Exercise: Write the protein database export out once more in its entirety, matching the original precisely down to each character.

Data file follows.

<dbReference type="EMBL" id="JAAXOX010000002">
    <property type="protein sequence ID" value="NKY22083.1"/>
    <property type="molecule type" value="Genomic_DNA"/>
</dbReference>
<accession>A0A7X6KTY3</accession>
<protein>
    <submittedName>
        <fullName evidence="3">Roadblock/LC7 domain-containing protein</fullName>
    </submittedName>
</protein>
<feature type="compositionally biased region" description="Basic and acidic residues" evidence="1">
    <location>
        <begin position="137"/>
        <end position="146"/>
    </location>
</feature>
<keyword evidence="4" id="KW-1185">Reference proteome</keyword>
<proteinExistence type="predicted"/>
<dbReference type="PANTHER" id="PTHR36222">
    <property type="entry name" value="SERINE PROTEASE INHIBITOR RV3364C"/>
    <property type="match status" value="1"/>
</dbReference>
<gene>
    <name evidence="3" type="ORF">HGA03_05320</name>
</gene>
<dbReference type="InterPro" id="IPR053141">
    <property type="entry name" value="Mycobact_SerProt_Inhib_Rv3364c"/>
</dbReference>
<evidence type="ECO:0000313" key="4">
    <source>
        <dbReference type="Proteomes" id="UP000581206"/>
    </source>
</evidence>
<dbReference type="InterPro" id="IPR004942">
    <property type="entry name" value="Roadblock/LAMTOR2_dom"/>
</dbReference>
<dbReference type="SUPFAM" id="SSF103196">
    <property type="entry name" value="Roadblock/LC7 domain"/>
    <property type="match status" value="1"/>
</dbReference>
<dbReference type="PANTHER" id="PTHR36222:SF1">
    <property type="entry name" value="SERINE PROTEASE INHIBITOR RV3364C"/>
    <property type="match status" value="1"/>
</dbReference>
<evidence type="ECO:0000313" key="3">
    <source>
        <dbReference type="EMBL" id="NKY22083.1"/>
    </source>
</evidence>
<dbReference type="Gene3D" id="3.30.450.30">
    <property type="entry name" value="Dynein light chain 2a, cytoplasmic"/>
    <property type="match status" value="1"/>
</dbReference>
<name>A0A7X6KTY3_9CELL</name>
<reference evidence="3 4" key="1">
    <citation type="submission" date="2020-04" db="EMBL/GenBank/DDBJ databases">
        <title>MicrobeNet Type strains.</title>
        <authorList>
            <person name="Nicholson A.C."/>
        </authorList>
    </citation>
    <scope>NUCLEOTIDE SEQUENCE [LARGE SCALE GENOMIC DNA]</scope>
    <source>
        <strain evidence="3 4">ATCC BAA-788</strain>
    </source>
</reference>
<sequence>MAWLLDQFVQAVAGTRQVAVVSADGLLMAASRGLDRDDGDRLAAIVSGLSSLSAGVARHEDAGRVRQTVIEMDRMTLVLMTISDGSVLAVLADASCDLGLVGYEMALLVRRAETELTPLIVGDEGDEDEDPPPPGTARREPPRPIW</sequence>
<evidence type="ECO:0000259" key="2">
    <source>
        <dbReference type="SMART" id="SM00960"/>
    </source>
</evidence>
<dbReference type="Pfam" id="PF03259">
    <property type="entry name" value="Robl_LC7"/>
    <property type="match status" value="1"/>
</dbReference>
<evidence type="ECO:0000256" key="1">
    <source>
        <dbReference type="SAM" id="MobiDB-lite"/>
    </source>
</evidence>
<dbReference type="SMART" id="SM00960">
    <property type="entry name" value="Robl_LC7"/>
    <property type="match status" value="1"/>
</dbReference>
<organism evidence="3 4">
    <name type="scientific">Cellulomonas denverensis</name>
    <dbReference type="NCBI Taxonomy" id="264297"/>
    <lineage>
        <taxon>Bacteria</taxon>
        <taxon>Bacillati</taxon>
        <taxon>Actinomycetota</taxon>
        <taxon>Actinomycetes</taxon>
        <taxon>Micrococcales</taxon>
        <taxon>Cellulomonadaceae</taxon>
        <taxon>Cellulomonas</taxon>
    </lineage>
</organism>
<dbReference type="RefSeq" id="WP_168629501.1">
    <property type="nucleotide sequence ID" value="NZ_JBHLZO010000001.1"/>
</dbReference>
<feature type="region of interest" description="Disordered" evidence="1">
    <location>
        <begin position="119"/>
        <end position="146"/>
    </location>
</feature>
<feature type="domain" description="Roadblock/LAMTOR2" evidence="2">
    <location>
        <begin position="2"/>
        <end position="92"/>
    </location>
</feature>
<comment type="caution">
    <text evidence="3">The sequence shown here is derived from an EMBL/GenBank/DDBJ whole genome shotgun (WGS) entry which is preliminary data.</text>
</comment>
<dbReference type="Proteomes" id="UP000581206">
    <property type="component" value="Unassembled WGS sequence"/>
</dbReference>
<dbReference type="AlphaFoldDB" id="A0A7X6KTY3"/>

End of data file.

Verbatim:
<dbReference type="EMBL" id="JAAXOX010000002">
    <property type="protein sequence ID" value="NKY22083.1"/>
    <property type="molecule type" value="Genomic_DNA"/>
</dbReference>
<accession>A0A7X6KTY3</accession>
<protein>
    <submittedName>
        <fullName evidence="3">Roadblock/LC7 domain-containing protein</fullName>
    </submittedName>
</protein>
<feature type="compositionally biased region" description="Basic and acidic residues" evidence="1">
    <location>
        <begin position="137"/>
        <end position="146"/>
    </location>
</feature>
<keyword evidence="4" id="KW-1185">Reference proteome</keyword>
<proteinExistence type="predicted"/>
<dbReference type="PANTHER" id="PTHR36222">
    <property type="entry name" value="SERINE PROTEASE INHIBITOR RV3364C"/>
    <property type="match status" value="1"/>
</dbReference>
<gene>
    <name evidence="3" type="ORF">HGA03_05320</name>
</gene>
<dbReference type="InterPro" id="IPR053141">
    <property type="entry name" value="Mycobact_SerProt_Inhib_Rv3364c"/>
</dbReference>
<evidence type="ECO:0000313" key="4">
    <source>
        <dbReference type="Proteomes" id="UP000581206"/>
    </source>
</evidence>
<dbReference type="InterPro" id="IPR004942">
    <property type="entry name" value="Roadblock/LAMTOR2_dom"/>
</dbReference>
<dbReference type="SUPFAM" id="SSF103196">
    <property type="entry name" value="Roadblock/LC7 domain"/>
    <property type="match status" value="1"/>
</dbReference>
<dbReference type="PANTHER" id="PTHR36222:SF1">
    <property type="entry name" value="SERINE PROTEASE INHIBITOR RV3364C"/>
    <property type="match status" value="1"/>
</dbReference>
<evidence type="ECO:0000313" key="3">
    <source>
        <dbReference type="EMBL" id="NKY22083.1"/>
    </source>
</evidence>
<dbReference type="Gene3D" id="3.30.450.30">
    <property type="entry name" value="Dynein light chain 2a, cytoplasmic"/>
    <property type="match status" value="1"/>
</dbReference>
<name>A0A7X6KTY3_9CELL</name>
<reference evidence="3 4" key="1">
    <citation type="submission" date="2020-04" db="EMBL/GenBank/DDBJ databases">
        <title>MicrobeNet Type strains.</title>
        <authorList>
            <person name="Nicholson A.C."/>
        </authorList>
    </citation>
    <scope>NUCLEOTIDE SEQUENCE [LARGE SCALE GENOMIC DNA]</scope>
    <source>
        <strain evidence="3 4">ATCC BAA-788</strain>
    </source>
</reference>
<sequence>MAWLLDQFVQAVAGTRQVAVVSADGLLMAASRGLDRDDGDRLAAIVSGLSSLSAGVARHEDAGRVRQTVIEMDRMTLVLMTISDGSVLAVLADASCDLGLVGYEMALLVRRAETELTPLIVGDEGDEDEDPPPPGTARREPPRPIW</sequence>
<evidence type="ECO:0000259" key="2">
    <source>
        <dbReference type="SMART" id="SM00960"/>
    </source>
</evidence>
<dbReference type="Pfam" id="PF03259">
    <property type="entry name" value="Robl_LC7"/>
    <property type="match status" value="1"/>
</dbReference>
<evidence type="ECO:0000256" key="1">
    <source>
        <dbReference type="SAM" id="MobiDB-lite"/>
    </source>
</evidence>
<dbReference type="SMART" id="SM00960">
    <property type="entry name" value="Robl_LC7"/>
    <property type="match status" value="1"/>
</dbReference>
<organism evidence="3 4">
    <name type="scientific">Cellulomonas denverensis</name>
    <dbReference type="NCBI Taxonomy" id="264297"/>
    <lineage>
        <taxon>Bacteria</taxon>
        <taxon>Bacillati</taxon>
        <taxon>Actinomycetota</taxon>
        <taxon>Actinomycetes</taxon>
        <taxon>Micrococcales</taxon>
        <taxon>Cellulomonadaceae</taxon>
        <taxon>Cellulomonas</taxon>
    </lineage>
</organism>
<dbReference type="RefSeq" id="WP_168629501.1">
    <property type="nucleotide sequence ID" value="NZ_JBHLZO010000001.1"/>
</dbReference>
<feature type="region of interest" description="Disordered" evidence="1">
    <location>
        <begin position="119"/>
        <end position="146"/>
    </location>
</feature>
<feature type="domain" description="Roadblock/LAMTOR2" evidence="2">
    <location>
        <begin position="2"/>
        <end position="92"/>
    </location>
</feature>
<comment type="caution">
    <text evidence="3">The sequence shown here is derived from an EMBL/GenBank/DDBJ whole genome shotgun (WGS) entry which is preliminary data.</text>
</comment>
<dbReference type="Proteomes" id="UP000581206">
    <property type="component" value="Unassembled WGS sequence"/>
</dbReference>
<dbReference type="AlphaFoldDB" id="A0A7X6KTY3"/>